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mill 1 (mĭl)
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n.
1.
a. A building equipped with machinery for grinding grain into flour or meal.
b. A device or mechanism that grinds grain.
2.
a. A building or farm equipped with machinery that presses or grinds fruit to extract the juice: a cider mill.
b. A device or machine used to extract juice from fruit.
3. A machine or device that reduces a solid or coarse substance into pulp or minute grains by crushing, grinding, or pressing: a pepper mill.
4. A building or group of buildings equipped with machinery for processing raw materials into finished or industrial products: a textile mill; a steel mill.
5.
a. A machine, such as one for stamping coins, that produces something by the repetition of a simple process.
b. A steel roller bearing a raised design, used for making a die or a printing plate by pressure.
c. Any of various machines for shaping, cutting, polishing, or dressing metal surfaces.
6.
a. A process, agency, or institution that operates in a mechanical way or turns out products in the manner of a factory: The college was nothing more than a diploma mill.
b. A business that breeds and sells animals, such as purebred puppies, often in substandard conditions. Often used in combination: a puppy mill.
7. A difficult or laborious series of experiences: went through the mill trying to get approval to build an addition onto the house.
v. milled, mill·ing, mills
v.tr.
1. To grind, pulverize, or break down into smaller particles in a mill: mill grain.
2. To produce or process mechanically in a mill: mill steel.
3. To cut, shape, or finish in a mill or with a milling tool: logs that are milled for lumber.
4.
a. To produce a ridge around the edge of (a coin).
b. To groove or flute the rim of (a coin or other metal object).
5. Western US To cause (cattle) to move in a circle or tightening spiral in order to stop a stampede.
v.intr.
1. To move around in churning confusion: "A crowd of school children milled about on the curb looking scared" (Anne Tyler).
2. Slang To fight with the fists; box.
3. To undergo milling: grain that mills well.

[Middle English milne, mille, from Old English mylen, from Late Latin molīna, molīnum, from feminine and neuter of molīnus, of a mill, from Latin mola, millstone, from molere, to grind; see melə- in the Appendix of Indo-European roots.]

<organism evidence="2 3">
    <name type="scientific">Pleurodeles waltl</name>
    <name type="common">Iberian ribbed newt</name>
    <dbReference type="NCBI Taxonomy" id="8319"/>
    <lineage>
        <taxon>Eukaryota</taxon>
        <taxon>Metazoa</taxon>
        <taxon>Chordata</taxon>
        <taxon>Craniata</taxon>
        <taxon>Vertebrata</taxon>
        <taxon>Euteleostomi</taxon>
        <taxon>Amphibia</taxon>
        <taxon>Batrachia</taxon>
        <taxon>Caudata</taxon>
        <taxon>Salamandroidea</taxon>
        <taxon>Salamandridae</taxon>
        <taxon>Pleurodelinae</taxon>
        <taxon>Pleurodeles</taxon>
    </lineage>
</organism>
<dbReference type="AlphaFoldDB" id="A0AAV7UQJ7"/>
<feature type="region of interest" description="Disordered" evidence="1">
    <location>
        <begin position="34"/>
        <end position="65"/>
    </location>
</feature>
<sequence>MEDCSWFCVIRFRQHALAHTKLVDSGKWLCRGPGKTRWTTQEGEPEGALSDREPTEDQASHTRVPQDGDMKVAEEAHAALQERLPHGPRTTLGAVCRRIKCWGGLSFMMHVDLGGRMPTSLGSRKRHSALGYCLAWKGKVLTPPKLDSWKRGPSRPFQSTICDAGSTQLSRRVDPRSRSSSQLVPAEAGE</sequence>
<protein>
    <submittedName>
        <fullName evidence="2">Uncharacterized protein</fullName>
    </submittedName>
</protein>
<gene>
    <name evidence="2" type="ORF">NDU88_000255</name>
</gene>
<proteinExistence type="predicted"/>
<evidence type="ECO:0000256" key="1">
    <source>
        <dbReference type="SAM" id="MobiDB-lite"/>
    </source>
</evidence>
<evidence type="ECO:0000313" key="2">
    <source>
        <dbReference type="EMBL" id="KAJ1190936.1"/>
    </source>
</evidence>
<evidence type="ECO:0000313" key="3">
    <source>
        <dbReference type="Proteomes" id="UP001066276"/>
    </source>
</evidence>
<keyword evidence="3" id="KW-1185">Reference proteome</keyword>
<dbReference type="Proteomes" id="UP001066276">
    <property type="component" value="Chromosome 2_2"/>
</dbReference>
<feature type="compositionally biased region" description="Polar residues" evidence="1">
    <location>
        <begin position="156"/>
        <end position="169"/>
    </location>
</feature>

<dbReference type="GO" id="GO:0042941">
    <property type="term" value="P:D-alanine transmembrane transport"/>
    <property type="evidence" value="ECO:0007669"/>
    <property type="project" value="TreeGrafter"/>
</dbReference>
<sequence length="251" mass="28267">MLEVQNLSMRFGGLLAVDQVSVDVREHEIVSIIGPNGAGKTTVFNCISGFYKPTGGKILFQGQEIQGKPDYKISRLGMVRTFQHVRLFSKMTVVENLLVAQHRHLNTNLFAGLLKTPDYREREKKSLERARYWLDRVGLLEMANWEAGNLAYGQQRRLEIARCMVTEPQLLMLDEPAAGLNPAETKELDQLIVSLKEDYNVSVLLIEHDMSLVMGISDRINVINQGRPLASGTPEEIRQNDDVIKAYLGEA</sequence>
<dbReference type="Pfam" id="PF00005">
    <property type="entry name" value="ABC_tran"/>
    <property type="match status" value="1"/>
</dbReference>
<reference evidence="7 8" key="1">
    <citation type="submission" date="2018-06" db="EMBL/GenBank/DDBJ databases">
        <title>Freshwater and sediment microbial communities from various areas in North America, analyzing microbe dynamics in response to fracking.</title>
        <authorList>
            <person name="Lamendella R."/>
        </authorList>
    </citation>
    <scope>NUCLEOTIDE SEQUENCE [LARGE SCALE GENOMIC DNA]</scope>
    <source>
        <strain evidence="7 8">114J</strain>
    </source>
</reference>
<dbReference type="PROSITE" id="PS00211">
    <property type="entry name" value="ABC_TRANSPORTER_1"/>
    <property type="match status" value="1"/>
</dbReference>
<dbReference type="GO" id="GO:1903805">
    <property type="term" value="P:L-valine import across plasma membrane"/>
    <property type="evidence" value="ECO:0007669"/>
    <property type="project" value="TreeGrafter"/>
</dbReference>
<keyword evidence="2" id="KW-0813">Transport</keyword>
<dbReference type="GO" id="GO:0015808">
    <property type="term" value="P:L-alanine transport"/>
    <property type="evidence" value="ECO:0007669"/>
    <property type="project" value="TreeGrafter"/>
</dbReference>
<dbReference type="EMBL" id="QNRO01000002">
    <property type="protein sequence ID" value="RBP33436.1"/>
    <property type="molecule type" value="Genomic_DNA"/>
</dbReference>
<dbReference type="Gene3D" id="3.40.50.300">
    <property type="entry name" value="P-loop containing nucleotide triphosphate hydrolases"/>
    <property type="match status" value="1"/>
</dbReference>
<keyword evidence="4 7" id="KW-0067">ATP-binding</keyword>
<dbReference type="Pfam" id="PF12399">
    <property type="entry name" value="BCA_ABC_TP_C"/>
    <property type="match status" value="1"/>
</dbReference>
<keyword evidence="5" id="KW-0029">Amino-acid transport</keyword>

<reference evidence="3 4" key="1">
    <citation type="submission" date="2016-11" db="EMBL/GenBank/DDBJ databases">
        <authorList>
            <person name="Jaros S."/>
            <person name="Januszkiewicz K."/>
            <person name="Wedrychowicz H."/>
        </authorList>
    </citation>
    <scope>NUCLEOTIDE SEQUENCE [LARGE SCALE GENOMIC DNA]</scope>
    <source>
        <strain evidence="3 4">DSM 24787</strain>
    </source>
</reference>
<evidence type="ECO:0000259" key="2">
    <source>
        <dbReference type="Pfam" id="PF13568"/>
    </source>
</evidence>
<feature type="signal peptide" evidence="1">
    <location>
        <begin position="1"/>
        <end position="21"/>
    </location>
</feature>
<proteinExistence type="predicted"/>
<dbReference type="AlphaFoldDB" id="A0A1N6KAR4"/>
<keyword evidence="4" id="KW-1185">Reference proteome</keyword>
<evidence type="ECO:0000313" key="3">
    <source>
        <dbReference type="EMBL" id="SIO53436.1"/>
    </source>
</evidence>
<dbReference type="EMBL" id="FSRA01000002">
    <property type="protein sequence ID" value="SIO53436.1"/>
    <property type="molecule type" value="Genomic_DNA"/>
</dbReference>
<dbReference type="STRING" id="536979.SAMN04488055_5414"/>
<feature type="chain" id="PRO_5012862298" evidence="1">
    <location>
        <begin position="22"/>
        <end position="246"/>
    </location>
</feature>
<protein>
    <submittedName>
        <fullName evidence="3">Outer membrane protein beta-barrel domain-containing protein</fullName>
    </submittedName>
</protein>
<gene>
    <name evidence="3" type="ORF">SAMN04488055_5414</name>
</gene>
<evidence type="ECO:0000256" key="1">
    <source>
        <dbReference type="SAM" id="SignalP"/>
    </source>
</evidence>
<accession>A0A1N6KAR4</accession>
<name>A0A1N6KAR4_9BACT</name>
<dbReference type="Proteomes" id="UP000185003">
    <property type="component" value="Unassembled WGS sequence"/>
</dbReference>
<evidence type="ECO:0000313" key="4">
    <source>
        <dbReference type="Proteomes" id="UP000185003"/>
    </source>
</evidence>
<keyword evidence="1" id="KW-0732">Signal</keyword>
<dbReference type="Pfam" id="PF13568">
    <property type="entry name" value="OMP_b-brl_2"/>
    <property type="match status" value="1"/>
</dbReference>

The American Heritage® Dictionary of the English Language, Fifth Edition copyright ©2017 by Houghton Mifflin Harcourt Publishing Company. All rights reserved.
 
mill 2 (mĭl)
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n. Abbr. M. or mi.
A unit of currency equal to 1/1000 of a US dollar or 1/10 of a cent.

[Short for Latin mīllēsimus, thousandth; see MIL1.]

The American Heritage® Dictionary of the English Language, Fifth Edition copyright ©2017 by Houghton Mifflin Harcourt Publishing Company. All rights reserved.
 
Mill, John Stuart 1806-1873.
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British philosopher and economist. The son of James Mill, he is known especially for his interpretations of empiricism and utilitarianism. His many works include A System of Logic (1843), Principles of Political Economy (1848), and The Subjection of Women (1869).

The American Heritage® Dictionary of the English Language, Fifth Edition copyright ©2017 by Houghton Mifflin Harcourt Publishing Company. All rights reserved.
 
Mill (mĭl), James 1773-1836.
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British philosopher, economist, and a founder of utilitarianism. His works include An Analysis of the Phenomena of the Human Mind (1829).

The American Heritage® Dictionary of the English Language, Fifth Edition copyright ©2017 by Houghton Mifflin Harcourt Publishing Company. All rights reserved.
 

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